of workers as many former colleagues, my friends and family members can testify. But eventually even I can’t stand the mess and the chaos and I have to do something about it.
How did my desk get into this state in the first place? Well I blame junk mail for much of it. I don’t mean the stuff addressed “to the occupier.” I’m also not talking about the stuff which says on the outside in big letters that I’m being made a once in a lifetime offer of a loan, credit card, life insurance etc all at a special introductory rate. All that goes straight into the bin. No, I’m talking about the stuff that has to be opened so that a decision can be made about what to do with it. So I open it, scan it and then decide what to do with it. Mostly I decide to put it on my desk and deal with it later. The stuff I found at the lowest reaches of the mountain had been there for nearly two years. That's how important it was.
Believe it or not I’m still getting statements for credit cards that I haven’t used for five years. I suppose it’s my own fault for not actually cancelling the cards, but can’t they take the hint? Can’t they write to me and ask me if I still want their card? Can’t they at least offer me on line statements?
I am treasurer for a group of old service colleagues who once held a reunion and have a bank account to hold what's left of the money we contributed to finance it. Every month I get a letter from Lloyds bank telling me what interest rates we'll be charged if we go over drawn. (A) we have never been overdrawn and (B) this account hasn't had any activity on it for 6 years, so that's 72 letters they've sent us that we don't need. Each one finds its way onto the mountain until I get round to shredding it.
We get a monthly statement of account from our utility supplier. Why? Let me first explain that we have a combined supplier for just about everything except water, so this statement is a fairly thick document. But it says much the same thing every month. Loads of telephone calls and texts that we get for free anyway, just a few that have to paid for and which don’t add up to more than a few quid. Ditto broadband. Gas and electricity consumption hardly varies except for those amounts that are seasonal, but even they’re predictable. We pay by monthly direct debit so I don’t have to write a cheque or make a bank transfer. So every month another half dozen sheets of paper get added to the pile and next month another tree will be sacrificed. Quarterly statements would be fine, thanks, or e-mail me the statements, but will my supplier listen? Answers on a postcard please (but don't send it to me because it will just get added to the pile).
Car, household, golf and travel insurance renewal notifications: why aren’t these sent by e-mail? They always ask for my e-mail address when I fill the forms in on line, but then don’t use it except to bombard me with spam. Then, once the renewal premium has been taken by direct debit the new policy documents arrive and get added to the pile. Why not e-mail them so I can store them nice and safely on my PC and only print them if it’s absolutely necessary? I promise to back my files up just in case the PC crashes. More trees being pulped every 12 months and it isn’t necessary.
I have three pensions (I know, but that’s what happens when you work for long enough) so I get three P60s each year, three notifications every time the amount of the pension changes by so much as a penny, newsletters from the three paying agencies and letters from various pressure groups who attach themselves to these sorts of things. No wonder pensions are so paltry when you think of the postage associated with all that. Has no one in the relevant pensions departments heard of e-mail?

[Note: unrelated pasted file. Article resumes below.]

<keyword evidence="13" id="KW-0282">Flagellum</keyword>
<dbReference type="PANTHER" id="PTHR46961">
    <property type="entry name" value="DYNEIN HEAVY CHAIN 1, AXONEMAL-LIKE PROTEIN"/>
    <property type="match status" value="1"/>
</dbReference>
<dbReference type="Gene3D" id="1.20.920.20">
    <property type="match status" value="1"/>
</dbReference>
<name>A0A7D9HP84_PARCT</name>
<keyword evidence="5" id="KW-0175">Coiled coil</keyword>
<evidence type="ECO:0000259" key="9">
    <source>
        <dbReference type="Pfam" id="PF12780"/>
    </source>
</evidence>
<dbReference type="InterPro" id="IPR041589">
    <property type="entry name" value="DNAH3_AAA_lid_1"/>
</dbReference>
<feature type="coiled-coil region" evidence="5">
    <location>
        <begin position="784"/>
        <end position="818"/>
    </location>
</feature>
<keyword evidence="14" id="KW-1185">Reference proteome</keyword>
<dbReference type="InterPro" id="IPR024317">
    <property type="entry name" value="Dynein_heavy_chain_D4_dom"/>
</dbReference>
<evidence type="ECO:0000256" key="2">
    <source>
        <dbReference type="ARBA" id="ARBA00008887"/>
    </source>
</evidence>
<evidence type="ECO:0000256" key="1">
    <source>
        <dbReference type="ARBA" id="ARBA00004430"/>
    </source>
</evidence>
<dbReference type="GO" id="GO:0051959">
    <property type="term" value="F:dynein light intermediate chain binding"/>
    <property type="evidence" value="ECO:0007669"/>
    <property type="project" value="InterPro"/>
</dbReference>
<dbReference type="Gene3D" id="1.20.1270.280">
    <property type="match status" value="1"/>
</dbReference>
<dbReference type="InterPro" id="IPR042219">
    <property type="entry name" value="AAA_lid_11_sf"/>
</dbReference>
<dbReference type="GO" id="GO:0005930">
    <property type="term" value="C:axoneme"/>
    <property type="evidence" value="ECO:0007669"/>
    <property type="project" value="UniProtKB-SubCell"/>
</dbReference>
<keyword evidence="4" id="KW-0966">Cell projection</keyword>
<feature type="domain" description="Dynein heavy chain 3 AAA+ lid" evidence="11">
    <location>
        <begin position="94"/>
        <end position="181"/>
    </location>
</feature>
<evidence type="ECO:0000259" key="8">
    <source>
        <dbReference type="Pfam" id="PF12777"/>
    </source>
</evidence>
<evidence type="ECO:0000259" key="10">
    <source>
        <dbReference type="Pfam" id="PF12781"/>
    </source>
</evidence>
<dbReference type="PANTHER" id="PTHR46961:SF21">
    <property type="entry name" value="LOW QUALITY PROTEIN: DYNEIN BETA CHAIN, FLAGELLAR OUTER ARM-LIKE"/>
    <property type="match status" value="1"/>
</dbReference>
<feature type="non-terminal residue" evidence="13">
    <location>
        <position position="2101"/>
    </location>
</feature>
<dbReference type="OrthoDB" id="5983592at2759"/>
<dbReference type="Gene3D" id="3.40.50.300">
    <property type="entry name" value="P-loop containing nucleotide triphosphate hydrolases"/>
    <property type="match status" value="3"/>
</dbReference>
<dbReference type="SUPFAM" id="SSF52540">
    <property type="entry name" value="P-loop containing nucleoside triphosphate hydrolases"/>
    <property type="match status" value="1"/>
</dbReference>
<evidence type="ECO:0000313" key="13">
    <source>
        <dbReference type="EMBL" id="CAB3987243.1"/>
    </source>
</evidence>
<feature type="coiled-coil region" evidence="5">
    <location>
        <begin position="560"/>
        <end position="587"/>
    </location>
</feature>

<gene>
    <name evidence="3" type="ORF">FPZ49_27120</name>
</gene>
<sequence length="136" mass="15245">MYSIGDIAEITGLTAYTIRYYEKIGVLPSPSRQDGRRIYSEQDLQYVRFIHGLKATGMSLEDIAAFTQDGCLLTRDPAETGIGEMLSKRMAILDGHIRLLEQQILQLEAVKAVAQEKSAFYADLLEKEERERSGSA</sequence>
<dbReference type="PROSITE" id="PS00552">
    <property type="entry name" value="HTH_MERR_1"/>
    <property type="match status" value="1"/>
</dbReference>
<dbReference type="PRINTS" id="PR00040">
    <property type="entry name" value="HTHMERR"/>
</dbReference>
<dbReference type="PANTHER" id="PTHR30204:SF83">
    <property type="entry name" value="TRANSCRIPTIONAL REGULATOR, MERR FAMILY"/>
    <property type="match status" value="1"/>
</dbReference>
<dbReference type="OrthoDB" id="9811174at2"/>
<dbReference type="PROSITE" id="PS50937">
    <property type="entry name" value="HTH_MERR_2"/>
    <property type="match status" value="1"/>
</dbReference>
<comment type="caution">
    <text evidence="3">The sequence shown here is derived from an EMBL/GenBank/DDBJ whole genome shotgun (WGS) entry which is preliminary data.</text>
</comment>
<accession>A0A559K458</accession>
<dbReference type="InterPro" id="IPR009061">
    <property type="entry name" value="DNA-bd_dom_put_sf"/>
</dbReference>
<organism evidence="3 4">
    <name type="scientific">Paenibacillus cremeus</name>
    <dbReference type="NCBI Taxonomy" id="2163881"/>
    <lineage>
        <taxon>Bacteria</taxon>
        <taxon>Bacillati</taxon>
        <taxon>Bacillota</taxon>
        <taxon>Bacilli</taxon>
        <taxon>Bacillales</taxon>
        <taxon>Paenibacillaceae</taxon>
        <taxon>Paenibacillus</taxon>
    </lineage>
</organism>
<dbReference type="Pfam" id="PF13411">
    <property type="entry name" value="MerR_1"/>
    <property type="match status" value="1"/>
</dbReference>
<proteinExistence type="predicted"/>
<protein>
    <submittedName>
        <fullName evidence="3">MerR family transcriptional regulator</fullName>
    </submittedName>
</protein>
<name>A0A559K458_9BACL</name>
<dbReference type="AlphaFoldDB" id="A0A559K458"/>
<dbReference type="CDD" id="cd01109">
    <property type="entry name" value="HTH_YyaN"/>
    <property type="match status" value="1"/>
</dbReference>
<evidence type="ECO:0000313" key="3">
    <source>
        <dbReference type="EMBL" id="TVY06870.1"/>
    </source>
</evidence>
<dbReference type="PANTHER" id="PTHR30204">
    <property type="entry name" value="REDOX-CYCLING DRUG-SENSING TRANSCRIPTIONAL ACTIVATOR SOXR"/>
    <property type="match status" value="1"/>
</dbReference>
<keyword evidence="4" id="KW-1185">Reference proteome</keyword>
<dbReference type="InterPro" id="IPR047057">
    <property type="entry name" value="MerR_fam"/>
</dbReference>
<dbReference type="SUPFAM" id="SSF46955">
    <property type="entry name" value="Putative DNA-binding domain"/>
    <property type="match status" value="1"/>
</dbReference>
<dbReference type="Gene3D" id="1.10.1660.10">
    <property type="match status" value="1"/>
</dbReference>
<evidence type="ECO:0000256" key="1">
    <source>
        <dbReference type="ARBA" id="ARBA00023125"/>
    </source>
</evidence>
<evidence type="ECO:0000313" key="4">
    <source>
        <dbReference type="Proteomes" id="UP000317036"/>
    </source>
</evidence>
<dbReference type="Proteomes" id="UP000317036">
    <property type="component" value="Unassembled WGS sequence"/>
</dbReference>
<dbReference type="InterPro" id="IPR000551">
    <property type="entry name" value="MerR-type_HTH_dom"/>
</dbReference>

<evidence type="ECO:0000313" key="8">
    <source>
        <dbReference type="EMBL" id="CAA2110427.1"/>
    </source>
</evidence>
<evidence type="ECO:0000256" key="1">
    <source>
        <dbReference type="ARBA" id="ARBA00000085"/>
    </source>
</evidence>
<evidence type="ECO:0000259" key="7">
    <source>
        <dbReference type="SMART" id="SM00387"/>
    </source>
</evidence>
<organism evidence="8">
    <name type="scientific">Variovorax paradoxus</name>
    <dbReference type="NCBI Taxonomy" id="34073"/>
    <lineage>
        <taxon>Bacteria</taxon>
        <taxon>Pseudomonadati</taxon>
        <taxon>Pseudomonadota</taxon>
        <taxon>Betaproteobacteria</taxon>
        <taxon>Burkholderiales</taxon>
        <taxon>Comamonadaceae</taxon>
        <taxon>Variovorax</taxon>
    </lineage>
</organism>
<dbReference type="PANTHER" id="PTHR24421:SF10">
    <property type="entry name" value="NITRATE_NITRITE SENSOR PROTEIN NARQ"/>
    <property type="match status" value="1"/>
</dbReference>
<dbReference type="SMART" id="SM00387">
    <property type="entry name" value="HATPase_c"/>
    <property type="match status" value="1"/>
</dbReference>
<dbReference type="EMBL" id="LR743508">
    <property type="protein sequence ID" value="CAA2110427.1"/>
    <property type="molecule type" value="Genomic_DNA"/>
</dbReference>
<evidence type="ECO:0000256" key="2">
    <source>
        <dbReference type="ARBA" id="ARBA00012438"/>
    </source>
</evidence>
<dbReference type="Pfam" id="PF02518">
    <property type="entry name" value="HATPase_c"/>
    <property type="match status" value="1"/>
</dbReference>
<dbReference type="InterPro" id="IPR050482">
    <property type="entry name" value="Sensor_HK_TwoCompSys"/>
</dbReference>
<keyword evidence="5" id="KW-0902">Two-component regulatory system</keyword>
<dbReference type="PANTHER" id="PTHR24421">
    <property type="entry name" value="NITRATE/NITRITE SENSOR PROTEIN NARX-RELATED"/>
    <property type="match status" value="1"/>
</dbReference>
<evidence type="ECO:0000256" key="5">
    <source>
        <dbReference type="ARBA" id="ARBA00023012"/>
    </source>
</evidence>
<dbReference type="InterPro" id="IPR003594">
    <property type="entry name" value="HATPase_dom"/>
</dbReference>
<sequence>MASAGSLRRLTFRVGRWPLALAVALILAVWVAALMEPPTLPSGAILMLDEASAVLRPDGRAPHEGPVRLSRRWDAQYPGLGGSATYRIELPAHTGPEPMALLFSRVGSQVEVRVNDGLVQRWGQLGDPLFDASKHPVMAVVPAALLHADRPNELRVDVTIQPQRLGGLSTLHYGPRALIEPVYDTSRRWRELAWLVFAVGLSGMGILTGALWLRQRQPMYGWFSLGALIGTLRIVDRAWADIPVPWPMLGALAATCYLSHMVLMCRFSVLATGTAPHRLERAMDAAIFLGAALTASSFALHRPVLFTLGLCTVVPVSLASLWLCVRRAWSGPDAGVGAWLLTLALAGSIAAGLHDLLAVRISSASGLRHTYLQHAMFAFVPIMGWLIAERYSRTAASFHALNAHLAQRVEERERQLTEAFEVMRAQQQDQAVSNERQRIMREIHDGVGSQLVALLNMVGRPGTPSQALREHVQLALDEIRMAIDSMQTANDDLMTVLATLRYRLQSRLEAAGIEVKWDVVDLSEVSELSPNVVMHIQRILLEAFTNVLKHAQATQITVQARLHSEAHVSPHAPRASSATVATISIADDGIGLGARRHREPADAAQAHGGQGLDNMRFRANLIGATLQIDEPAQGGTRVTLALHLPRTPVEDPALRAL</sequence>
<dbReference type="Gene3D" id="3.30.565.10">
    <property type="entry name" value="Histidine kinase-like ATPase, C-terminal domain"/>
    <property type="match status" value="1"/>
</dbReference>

DVLA make it nice and easy renew my car tax on line. Thank you. But then they go and spoil it all by sending me a reminder through the post when it’s time to renew. Not really joined up thinking, is it? Inland Revenue ditto. Why not e-mail me my new tax code? Why not e-mail me notification of my over/under payment of taxes (it arrives on the same day as the tax code notice but in a separate envelope)? It will save a lot of money for everyone and that’s a good thing.
And it will help me keep my desk clear and that to is also good thing.
I know that not everyone has a computer, though the numbers that haven’t are falling. I also know that some people don’t trust the internet enough to conduct their personal business over it and that’s fair enough. I wouldn’t want to force people into using the internet if they don’t want to. But for those of us that are happy to do so why not let us? Why not
save money, especially when its tax payers money that’s being spent.
If you think we’re talking about small sums then think again. Every PAYE taxpayer in the country gets an annual notification of their tax code. Each and every notification is charged postage. OK, it’s not the full 60p charge for First Class post because bulk mailings attract generous discounts, but if we said it was 30p per taxpayer that would work out somewhere in the region of £12 million a year in postage costs alone. Hardly small change.
I occasionally write to my MP to vent my spleen over some matter (Hi Chris, if you're reading). I don't write a letter and pay postage, I send him an e-mail. He's very good. He always replies and gets an answer for me from the relevant
government department. Its not always what i want to hear, but that's another matter, but guess how the reply arrives? Yup, more paper. Nice expensive House of Commons stationary and First Class postage paid. I don't think we can rely on our elected representatives to take the lead on reducing the government's dependence on paper and postage and if government won't do it neither will local government, the NHS or any other ageney for which we, the taxpayer, meet the cost.